Aquaculture Professor

Teach university students about aquaculture.
picture of Aquaculture Professor

Quick Stats

Salary Range
$29,000 – $107,000

Data from U.S. Department of Labor

What do Aquaculture Professors do?

Aquaculture is the practice of catching, breeding, and releasing or processing aquatic animals. It is a booming business in today’s economy because aquaculture products are in very high demand, just like agricultural products such as crops.

Aquaculture Professors teach the classes that educate students on this practice. They work at the college level, designing and delivering lectures on topics such as aquatic biology, facility management, fisheries, marine resource management, and research processes. An Aquaculture Professor’s students are striving to complete a degree in aquaculture, and obtain a job in the industry. Common jobs include Aquaculture Technician, Aquaculture Biologist, or Aquaculture Facility Manager.

To help your students achieve these goals, you carefully outline coursework, choose lecture material, present information, facilitate discussions, and answer questions. To measure your students’ knowledge and understanding, you assign homework, quizzes, exams, research papers, and group projects. Once they’ve completed these assignments, you review their work, offer critiques, and record grades.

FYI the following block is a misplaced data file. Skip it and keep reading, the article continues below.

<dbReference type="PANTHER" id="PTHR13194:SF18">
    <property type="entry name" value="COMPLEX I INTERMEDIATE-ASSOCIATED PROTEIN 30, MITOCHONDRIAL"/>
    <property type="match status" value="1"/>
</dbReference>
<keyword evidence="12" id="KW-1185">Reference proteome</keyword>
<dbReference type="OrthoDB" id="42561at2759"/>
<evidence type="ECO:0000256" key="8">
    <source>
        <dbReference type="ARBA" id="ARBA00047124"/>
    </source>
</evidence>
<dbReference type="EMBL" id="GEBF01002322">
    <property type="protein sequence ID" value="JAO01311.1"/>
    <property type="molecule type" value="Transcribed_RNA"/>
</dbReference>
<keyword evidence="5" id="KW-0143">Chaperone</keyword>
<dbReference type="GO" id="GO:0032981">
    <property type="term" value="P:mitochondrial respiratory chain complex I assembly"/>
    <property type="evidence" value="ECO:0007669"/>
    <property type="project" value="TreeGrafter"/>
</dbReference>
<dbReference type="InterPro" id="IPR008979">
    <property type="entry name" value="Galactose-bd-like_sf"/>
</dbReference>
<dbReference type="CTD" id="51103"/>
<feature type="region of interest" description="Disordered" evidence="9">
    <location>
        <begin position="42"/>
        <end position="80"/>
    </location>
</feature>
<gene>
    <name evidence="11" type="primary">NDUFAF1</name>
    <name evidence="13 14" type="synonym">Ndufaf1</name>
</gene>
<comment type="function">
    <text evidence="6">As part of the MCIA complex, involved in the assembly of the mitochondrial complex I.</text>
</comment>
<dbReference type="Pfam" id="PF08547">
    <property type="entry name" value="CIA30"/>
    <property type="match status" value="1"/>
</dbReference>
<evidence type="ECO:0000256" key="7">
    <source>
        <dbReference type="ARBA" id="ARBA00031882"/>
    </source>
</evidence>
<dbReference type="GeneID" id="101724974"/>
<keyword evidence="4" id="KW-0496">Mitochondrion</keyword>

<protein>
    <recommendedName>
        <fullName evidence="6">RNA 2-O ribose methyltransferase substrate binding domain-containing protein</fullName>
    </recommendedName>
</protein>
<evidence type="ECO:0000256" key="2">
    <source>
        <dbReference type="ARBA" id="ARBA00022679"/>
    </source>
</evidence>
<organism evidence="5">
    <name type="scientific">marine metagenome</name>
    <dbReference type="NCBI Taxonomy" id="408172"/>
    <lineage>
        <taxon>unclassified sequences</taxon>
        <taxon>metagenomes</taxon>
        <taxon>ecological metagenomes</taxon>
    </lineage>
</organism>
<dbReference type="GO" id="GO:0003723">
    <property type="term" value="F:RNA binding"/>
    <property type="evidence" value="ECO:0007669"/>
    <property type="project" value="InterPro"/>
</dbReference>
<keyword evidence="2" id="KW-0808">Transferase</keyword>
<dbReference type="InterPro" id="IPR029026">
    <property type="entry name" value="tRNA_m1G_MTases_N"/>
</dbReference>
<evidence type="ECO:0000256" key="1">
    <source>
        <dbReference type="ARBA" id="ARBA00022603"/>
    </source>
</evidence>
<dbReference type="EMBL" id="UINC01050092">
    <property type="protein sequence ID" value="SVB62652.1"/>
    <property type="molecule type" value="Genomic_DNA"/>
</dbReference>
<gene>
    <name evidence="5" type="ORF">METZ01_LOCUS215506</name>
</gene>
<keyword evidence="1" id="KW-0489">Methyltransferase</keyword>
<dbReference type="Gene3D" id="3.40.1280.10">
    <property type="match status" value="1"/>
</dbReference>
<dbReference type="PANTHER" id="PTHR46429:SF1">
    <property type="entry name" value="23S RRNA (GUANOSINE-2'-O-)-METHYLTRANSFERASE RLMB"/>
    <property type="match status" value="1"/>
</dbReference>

When you’re not in the classroom, you meet with students who wish to consult you during regularly scheduled office hours. You also respond to phone and email questions, and do research of your own. Since you have an extensive background in the field, your research adds to the database of knowledge about aquaculture, and benefits the university you work for when you get your research results published. All of these tasks require acute written and verbal communication skills, a passion for your subject and an awareness of the work of your fellow Aquaculture Professors, and a desire to pass your knowledge on to others.

Should I be an Aquaculture Professor?

You should have a bachelor's degree or higher and share these traits:
  • Detail Oriented: You pay close attention to all the little details.
  • Ready for a Challenge: You jump into new projects with initiative and drive.
  • Logical Thinker: You take a step-by-step approach to analyze information and solve problems.

  • How to become an Aquaculture Professor

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